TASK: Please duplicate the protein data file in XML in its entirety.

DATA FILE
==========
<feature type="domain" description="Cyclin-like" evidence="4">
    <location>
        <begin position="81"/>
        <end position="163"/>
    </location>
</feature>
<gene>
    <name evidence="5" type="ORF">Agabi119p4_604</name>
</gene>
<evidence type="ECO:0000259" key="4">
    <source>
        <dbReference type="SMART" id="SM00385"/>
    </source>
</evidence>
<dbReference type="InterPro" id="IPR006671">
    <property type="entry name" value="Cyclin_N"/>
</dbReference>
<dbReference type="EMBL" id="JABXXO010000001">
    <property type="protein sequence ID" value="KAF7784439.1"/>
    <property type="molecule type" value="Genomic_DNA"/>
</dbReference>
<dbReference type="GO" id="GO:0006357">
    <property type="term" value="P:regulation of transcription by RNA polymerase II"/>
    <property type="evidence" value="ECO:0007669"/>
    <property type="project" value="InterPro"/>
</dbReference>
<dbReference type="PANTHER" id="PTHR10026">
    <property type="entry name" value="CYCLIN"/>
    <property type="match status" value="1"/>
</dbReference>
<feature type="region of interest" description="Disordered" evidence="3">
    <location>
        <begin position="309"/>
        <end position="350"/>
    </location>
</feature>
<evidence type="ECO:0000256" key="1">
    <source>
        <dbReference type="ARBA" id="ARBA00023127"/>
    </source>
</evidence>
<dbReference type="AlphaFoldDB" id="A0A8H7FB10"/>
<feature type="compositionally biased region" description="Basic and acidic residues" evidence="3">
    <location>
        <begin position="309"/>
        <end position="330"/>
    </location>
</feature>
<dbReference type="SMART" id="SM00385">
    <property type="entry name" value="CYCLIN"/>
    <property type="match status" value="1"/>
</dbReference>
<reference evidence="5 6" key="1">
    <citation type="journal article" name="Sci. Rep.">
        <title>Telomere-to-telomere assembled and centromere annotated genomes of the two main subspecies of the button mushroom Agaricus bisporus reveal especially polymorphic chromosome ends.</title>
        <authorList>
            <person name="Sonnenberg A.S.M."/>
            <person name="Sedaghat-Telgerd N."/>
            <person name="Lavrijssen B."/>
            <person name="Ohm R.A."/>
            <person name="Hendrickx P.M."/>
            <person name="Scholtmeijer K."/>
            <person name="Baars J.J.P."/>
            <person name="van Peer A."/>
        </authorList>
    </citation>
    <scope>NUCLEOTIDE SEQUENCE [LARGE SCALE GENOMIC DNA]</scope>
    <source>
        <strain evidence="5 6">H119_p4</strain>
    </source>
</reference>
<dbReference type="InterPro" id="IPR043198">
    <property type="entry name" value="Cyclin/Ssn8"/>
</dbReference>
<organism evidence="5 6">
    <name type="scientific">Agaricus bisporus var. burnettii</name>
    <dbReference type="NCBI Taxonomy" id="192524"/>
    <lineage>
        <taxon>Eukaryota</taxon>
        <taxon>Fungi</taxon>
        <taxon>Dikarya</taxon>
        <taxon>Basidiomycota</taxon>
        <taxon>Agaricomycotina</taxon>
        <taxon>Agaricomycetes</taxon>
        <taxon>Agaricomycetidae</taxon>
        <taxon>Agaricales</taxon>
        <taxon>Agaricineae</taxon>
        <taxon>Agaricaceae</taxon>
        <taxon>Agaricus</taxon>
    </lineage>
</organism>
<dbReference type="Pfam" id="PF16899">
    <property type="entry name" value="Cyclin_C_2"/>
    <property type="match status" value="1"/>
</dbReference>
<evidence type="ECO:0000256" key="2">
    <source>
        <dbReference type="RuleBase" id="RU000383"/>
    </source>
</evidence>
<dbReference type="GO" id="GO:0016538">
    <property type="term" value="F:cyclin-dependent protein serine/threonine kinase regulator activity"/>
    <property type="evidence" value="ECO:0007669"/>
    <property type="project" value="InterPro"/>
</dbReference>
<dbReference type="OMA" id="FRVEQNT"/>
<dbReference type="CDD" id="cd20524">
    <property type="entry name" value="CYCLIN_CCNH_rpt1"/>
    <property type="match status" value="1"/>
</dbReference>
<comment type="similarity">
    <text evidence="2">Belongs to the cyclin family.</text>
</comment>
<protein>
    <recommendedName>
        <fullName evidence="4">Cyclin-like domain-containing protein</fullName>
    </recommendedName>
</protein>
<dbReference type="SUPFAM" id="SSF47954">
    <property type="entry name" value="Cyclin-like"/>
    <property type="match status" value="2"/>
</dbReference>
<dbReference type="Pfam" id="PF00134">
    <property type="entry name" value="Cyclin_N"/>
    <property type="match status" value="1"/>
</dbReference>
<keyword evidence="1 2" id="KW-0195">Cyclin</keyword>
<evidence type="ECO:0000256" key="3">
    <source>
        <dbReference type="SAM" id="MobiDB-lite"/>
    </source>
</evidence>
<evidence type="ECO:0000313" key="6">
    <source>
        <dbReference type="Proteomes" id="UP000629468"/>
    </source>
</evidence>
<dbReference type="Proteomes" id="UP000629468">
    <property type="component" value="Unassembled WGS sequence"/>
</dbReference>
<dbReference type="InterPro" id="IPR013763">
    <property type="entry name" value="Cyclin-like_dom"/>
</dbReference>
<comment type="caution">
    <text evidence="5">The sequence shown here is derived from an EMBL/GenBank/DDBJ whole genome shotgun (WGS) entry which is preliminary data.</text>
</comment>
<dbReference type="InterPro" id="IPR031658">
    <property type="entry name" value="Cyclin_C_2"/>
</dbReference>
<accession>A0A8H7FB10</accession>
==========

<feature type="domain" description="Cyclin-like" evidence="4">
    <location>
        <begin position="81"/>
        <end position="163"/>
    </location>
</feature>
<gene>
    <name evidence="5" type="ORF">Agabi119p4_604</name>
</gene>
<evidence type="ECO:0000259" key="4">
    <source>
        <dbReference type="SMART" id="SM00385"/>
    </source>
</evidence>
<dbReference type="InterPro" id="IPR006671">
    <property type="entry name" value="Cyclin_N"/>
</dbReference>
<dbReference type="EMBL" id="JABXXO010000001">
    <property type="protein sequence ID" value="KAF7784439.1"/>
    <property type="molecule type" value="Genomic_DNA"/>
</dbReference>
<dbReference type="GO" id="GO:0006357">
    <property type="term" value="P:regulation of transcription by RNA polymerase II"/>
    <property type="evidence" value="ECO:0007669"/>
    <property type="project" value="InterPro"/>
</dbReference>
<dbReference type="PANTHER" id="PTHR10026">
    <property type="entry name" value="CYCLIN"/>
    <property type="match status" value="1"/>
</dbReference>
<feature type="region of interest" description="Disordered" evidence="3">
    <location>
        <begin position="309"/>
        <end position="350"/>
    </location>
</feature>
<evidence type="ECO:0000256" key="1">
    <source>
        <dbReference type="ARBA" id="ARBA00023127"/>
    </source>
</evidence>
<dbReference type="AlphaFoldDB" id="A0A8H7FB10"/>
<feature type="compositionally biased region" description="Basic and acidic residues" evidence="3">
    <location>
        <begin position="309"/>
        <end position="330"/>
    </location>
</feature>
<dbReference type="SMART" id="SM00385">
    <property type="entry name" value="CYCLIN"/>
    <property type="match status" value="1"/>
</dbReference>
<reference evidence="5 6" key="1">
    <citation type="journal article" name="Sci. Rep.">
        <title>Telomere-to-telomere assembled and centromere annotated genomes of the two main subspecies of the button mushroom Agaricus bisporus reveal especially polymorphic chromosome ends.</title>
        <authorList>
            <person name="Sonnenberg A.S.M."/>
            <person name="Sedaghat-Telgerd N."/>
            <person name="Lavrijssen B."/>
            <person name="Ohm R.A."/>
            <person name="Hendrickx P.M."/>
            <person name="Scholtmeijer K."/>
            <person name="Baars J.J.P."/>
            <person name="van Peer A."/>
        </authorList>
    </citation>
    <scope>NUCLEOTIDE SEQUENCE [LARGE SCALE GENOMIC DNA]</scope>
    <source>
        <strain evidence="5 6">H119_p4</strain>
    </source>
</reference>
<dbReference type="InterPro" id="IPR043198">
    <property type="entry name" value="Cyclin/Ssn8"/>
</dbReference>
<organism evidence="5 6">
    <name type="scientific">Agaricus bisporus var. burnettii</name>
    <dbReference type="NCBI Taxonomy" id="192524"/>
    <lineage>
        <taxon>Eukaryota</taxon>
        <taxon>Fungi</taxon>
        <taxon>Dikarya</taxon>
        <taxon>Basidiomycota</taxon>
        <taxon>Agaricomycotina</taxon>
        <taxon>Agaricomycetes</taxon>
        <taxon>Agaricomycetidae</taxon>
        <taxon>Agaricales</taxon>
        <taxon>Agaricineae</taxon>
        <taxon>Agaricaceae</taxon>
        <taxon>Agaricus</taxon>
    </lineage>
</organism>
<dbReference type="Pfam" id="PF16899">
    <property type="entry name" value="Cyclin_C_2"/>
    <property type="match status" value="1"/>
</dbReference>
<evidence type="ECO:0000256" key="2">
    <source>
        <dbReference type="RuleBase" id="RU000383"/>
    </source>
</evidence>
<dbReference type="GO" id="GO:0016538">
    <property type="term" value="F:cyclin-dependent protein serine/threonine kinase regulator activity"/>
    <property type="evidence" value="ECO:0007669"/>
    <property type="project" value="InterPro"/>
</dbReference>
<dbReference type="OMA" id="FRVEQNT"/>
<dbReference type="CDD" id="cd20524">
    <property type="entry name" value="CYCLIN_CCNH_rpt1"/>
    <property type="match status" value="1"/>
</dbReference>
<comment type="similarity">
    <text evidence="2">Belongs to the cyclin family.</text>
</comment>
<protein>
    <recommendedName>
        <fullName evidence="4">Cyclin-like domain-containing protein</fullName>
    </recommendedName>
</protein>
<dbReference type="SUPFAM" id="SSF47954">
    <property type="entry name" value="Cyclin-like"/>
    <property type="match status" value="2"/>
</dbReference>
<dbReference type="Pfam" id="PF00134">
    <property type="entry name" value="Cyclin_N"/>
    <property type="match status" value="1"/>
</dbReference>
<keyword evidence="1 2" id="KW-0195">Cyclin</keyword>
<evidence type="ECO:0000256" key="3">
    <source>
        <dbReference type="SAM" id="MobiDB-lite"/>
    </source>
</evidence>
<evidence type="ECO:0000313" key="6">
    <source>
        <dbReference type="Proteomes" id="UP000629468"/>
    </source>
</evidence>
<dbReference type="Proteomes" id="UP000629468">
    <property type="component" value="Unassembled WGS sequence"/>
</dbReference>
<dbReference type="InterPro" id="IPR013763">
    <property type="entry name" value="Cyclin-like_dom"/>
</dbReference>
<comment type="caution">
    <text evidence="5">The sequence shown here is derived from an EMBL/GenBank/DDBJ whole genome shotgun (WGS) entry which is preliminary data.</text>
</comment>
<dbReference type="InterPro" id="IPR031658">
    <property type="entry name" value="Cyclin_C_2"/>
</dbReference>
<accession>A0A8H7FB10</accession>